How long have you been interested in astronomy?

I like outdoorsy things and have always been interested in natural events. I’m from Baltimore but went to college in Florida, and when I first saw a rocket launch from a balcony 60 miles away, I thought, “Wow, that’s so cool. I have to learn more about this.” Since then I’ve seen dozens of rocket launches up close, as well as amazing shots of night launches, which inspired me to make the jump to more serious camera gear. I got into drones before they were called drones—they were called “quadcopters” then—and I started making videos as a side project. People saw my work and started hiring me to make more videos.

What kind of prep work do Megamovie volunteers have to do?

Volunteers attend webinars and need a certain level of photography gear. We’ve been doing practice tests—shooting the moon and sun—and testing out a special uploader that was created for this project. It was created for different camera types and allows for uploading with very low bandwidth, which is key since most of us will be using heavily overloaded cell networks.

Have you been able to connect and create a community with other citizen scientists through this project?

There are volunteer forums where you can ask questions about all aspects of planning—traveling with equipment, traffic predictions, image uploading and everything else imaginable.

Through a forum I met Xavier Jubier, the creator of Solar Eclipse Maestro, an eclipse photography automation program, and worked with him to add support for Panasonic cameras (which I’m using during the eclipse). There were a lot of tests and back-and-forth on email, but now a few of the Panasonic cameras are supported and I’ve been able to teach other volunteers how to use the software.

So people share expertise but they also get to know each other. I started a thread called "Introductions,” asking people to reply with a few simple things about themselves including why they are interested in the project. It has 114 replies (114 new people I’ve gotten to know!), and most of them—like me—are psyched to contribute to a larger scientific cause.

Posted: August 14, 2017, 4:00 pm

Using your voice to dictate a message can be up to three times faster than typing. With this in mind, today we’re bringing voice typing (aka talking to your phone instead of typing) to 30 new languages and locales around the world, covering more than a billion people. With this update, Google’s speech recognition supports 119 language varieties, in Gboard on Android, Voice Search and more. And now in the U.S. in English, you can use use voice dictation to express yourself with emoji.

Bringing voice input to more global users

To honor languages around the world, speech recognition will support ancient languages such as Georgian, which has an alphabet that dates back to the 10th century. We’re also adding Swahili and Amharic, two of Africa's largest languages, as well as many Indian languages on our quest to make the internet more inclusive.

For your reference, here's the full list of newly supported languages and locales:

  • Amharic (Ethiopia)
  • Armenian (Armenia)
  • Azerbaijani (Azerbaijan)
  • Bengali (Bangladesh, India)
  • English (Ghana, Kenya, Nigeria, Tanzania)
  • Georgian (Georgia)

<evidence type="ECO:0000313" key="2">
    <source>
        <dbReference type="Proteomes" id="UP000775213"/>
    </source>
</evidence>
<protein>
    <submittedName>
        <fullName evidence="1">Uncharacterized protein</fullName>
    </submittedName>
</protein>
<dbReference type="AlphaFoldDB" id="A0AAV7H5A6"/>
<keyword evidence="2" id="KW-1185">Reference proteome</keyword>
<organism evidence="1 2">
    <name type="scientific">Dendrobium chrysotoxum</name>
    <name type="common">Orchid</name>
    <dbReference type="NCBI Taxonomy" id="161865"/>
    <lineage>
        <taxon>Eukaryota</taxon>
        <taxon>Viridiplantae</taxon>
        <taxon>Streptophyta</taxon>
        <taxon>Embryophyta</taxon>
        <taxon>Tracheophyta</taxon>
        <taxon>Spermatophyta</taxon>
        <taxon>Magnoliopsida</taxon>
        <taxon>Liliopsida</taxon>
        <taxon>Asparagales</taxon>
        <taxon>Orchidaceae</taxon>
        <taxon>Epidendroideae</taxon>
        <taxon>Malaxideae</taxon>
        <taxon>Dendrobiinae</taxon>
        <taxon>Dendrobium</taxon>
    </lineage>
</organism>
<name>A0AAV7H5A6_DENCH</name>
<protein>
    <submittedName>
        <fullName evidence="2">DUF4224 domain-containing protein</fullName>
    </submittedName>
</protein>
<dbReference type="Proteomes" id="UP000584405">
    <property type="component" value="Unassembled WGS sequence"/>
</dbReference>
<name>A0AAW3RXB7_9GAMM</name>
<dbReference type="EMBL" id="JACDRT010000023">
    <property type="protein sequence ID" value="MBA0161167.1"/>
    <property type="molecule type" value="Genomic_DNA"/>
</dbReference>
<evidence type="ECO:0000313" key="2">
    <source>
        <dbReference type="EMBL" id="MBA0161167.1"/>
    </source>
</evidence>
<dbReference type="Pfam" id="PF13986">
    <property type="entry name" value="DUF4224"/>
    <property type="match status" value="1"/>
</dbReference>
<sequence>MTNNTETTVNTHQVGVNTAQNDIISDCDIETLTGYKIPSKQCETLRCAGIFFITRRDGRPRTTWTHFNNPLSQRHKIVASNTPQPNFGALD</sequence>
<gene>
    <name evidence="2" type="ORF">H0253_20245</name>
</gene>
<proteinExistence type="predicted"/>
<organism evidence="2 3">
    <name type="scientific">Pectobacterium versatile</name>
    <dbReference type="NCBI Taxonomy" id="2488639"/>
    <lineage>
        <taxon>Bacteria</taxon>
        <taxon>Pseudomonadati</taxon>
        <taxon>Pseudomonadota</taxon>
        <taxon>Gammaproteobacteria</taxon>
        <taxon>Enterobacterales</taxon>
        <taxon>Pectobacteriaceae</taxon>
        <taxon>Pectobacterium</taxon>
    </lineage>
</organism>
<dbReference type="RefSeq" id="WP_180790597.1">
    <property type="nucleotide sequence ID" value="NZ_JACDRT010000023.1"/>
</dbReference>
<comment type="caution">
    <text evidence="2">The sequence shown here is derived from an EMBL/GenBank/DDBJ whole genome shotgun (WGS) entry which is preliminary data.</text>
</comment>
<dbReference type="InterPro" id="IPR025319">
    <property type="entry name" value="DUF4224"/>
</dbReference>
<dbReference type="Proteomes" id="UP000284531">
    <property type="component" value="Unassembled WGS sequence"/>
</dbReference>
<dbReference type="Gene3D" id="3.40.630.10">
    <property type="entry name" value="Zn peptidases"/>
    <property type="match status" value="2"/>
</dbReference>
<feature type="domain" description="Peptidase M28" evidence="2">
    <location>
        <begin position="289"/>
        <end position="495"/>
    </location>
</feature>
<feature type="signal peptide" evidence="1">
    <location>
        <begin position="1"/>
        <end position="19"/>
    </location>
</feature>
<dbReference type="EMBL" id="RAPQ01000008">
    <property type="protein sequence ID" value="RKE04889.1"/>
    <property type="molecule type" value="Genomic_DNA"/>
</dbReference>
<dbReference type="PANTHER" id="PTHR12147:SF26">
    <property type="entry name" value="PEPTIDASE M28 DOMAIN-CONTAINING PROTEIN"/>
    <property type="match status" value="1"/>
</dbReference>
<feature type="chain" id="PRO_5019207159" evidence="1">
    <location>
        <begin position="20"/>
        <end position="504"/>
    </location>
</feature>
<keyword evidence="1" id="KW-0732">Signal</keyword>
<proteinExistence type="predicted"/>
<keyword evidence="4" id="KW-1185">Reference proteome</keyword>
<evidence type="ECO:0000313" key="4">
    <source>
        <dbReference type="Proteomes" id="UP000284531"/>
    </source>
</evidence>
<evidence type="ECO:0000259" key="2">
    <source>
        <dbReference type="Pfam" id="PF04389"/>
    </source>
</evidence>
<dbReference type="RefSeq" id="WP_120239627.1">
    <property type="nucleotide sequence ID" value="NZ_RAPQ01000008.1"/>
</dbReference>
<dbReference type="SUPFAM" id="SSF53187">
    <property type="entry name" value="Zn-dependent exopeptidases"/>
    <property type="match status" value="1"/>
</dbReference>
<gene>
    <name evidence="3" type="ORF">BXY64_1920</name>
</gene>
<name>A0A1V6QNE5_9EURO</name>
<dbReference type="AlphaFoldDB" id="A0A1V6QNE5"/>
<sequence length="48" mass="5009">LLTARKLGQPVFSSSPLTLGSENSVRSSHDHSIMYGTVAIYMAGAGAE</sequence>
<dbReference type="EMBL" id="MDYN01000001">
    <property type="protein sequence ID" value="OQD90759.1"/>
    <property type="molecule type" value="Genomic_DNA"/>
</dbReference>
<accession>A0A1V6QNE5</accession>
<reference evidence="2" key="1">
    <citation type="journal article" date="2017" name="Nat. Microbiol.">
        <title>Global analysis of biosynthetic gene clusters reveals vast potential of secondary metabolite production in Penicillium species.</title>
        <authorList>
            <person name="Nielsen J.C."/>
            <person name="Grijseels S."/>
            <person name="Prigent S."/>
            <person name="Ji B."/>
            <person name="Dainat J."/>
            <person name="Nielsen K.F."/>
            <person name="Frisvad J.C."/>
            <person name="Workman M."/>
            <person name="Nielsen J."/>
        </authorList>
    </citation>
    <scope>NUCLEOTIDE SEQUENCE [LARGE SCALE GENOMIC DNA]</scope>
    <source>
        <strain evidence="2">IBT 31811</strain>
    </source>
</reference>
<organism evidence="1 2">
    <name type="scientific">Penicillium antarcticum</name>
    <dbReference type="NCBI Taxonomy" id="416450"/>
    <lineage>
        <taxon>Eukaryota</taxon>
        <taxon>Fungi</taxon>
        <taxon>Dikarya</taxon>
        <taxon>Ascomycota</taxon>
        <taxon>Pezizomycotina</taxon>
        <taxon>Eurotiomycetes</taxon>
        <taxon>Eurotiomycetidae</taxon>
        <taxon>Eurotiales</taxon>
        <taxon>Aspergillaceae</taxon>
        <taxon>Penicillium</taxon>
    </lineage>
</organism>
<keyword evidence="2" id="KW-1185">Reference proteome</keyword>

• Gujarati (India)
  • Javanese (Indonesia)
  • Kannada (India)
  • Khmer (Cambodia)
  • Lao (Laos)
  • Latvian (Latvia)
  • Malayalam (India)
  • Marathi (India)
  • Nepali (Nepal)
  • Sinhala (Sri Lanka)
  • Sundanese (Indonesia)
  • Swahili (Tanzania, Kenya)
  • Tamil (India, Singapore, Sri Lanka, Malaysia)
  • Telugu (India)
  • Urdu (Pakistan, India)

To incorporate 30 new language varieties, we worked with native speakers to collect speech samples, asking them to read common phrases. This process trained our machine learning models to understand the sounds and words of the new languages and to improve their accuracy when exposed to more examples over time.

These new languages are also available starting today in Cloud Speech API and will soon be available across other Google apps and products, including the Translate app. To enable Voice Typing in your keyboard, install Gboard from the Play Store and pick your language (press the G in the suggestion strip and select the Settings wheel). Then just tap the microphone to start speaking. To enable Voice Search, open the Google app and pick your language in the Voice settings menu (tap the top-left menu and go to Settings, then pick Voice and select your language).

Speak your emoji

In addition to drawing or searching for your favorite emoji, in English in the U.S. you can now say something like “winky face emoji” to express yourself  😉. Or even “Colbert emoji” to your friends when the occasion calls. We will be bringing this to more languages soon!
Posted: August 14, 2017, 7:05 am

Looking for a breath of fresh air? You came to the right place. This week #teampixel is becoming one with nature and capturing everything from surreal sunrises to the scenic views outside their tents. Check out another round of stellar contributions, pitch a tent and celebrate the final weeks of summer with us.

Sunrise at the Bondi to Bronte coastal walk by @morningbondi 
Spiraled succulents in Border Ranges, Australia by @drewhopper and a bumblebee buzzing around in Canada by @haylescolin

Mammoth Lakes, California by @jennnnnnnng and Sunset in Jordan by @rebirthdna

Camping in Tunnel Bluffs, Canada by @canoman19
Still life at Badlands National Park by @theallamericanwanderlust
Lakeside in Hearst, Ontario by @bpolnicky 
Posted: August 11, 2017, 4:45 pm

The world is changing rapidly, creating new opportunities and careers we can’t yet predict. But even with a lot of unknowns, skills like collaboration, problem solving and technical know-how can be the tools students need to adapt and thrive, no matter what the future holds.